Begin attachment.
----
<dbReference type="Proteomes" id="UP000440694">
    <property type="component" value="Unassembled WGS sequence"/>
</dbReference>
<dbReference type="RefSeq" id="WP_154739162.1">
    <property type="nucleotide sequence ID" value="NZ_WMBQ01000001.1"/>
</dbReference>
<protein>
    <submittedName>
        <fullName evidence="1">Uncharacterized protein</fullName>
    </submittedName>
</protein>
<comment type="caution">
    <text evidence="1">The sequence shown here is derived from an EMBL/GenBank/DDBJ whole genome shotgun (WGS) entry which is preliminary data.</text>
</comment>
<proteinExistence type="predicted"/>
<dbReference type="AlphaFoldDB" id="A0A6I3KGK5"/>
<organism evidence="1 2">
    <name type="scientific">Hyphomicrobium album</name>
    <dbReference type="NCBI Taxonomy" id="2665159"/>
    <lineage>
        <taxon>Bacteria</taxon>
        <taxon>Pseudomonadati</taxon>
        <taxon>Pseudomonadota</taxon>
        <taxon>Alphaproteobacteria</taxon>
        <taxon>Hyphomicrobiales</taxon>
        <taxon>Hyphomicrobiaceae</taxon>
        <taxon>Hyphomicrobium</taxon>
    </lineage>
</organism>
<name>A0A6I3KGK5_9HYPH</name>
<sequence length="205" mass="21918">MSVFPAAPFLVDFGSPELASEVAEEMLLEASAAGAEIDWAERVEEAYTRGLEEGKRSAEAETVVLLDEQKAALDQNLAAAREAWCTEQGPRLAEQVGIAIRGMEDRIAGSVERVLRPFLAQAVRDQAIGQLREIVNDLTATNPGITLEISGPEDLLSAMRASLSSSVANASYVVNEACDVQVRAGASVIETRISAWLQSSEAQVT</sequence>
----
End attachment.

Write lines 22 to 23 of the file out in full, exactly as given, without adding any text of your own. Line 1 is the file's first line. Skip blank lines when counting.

        <taxon>Pseudomonadati</taxon>
        <taxon>Pseudomonadota</taxon>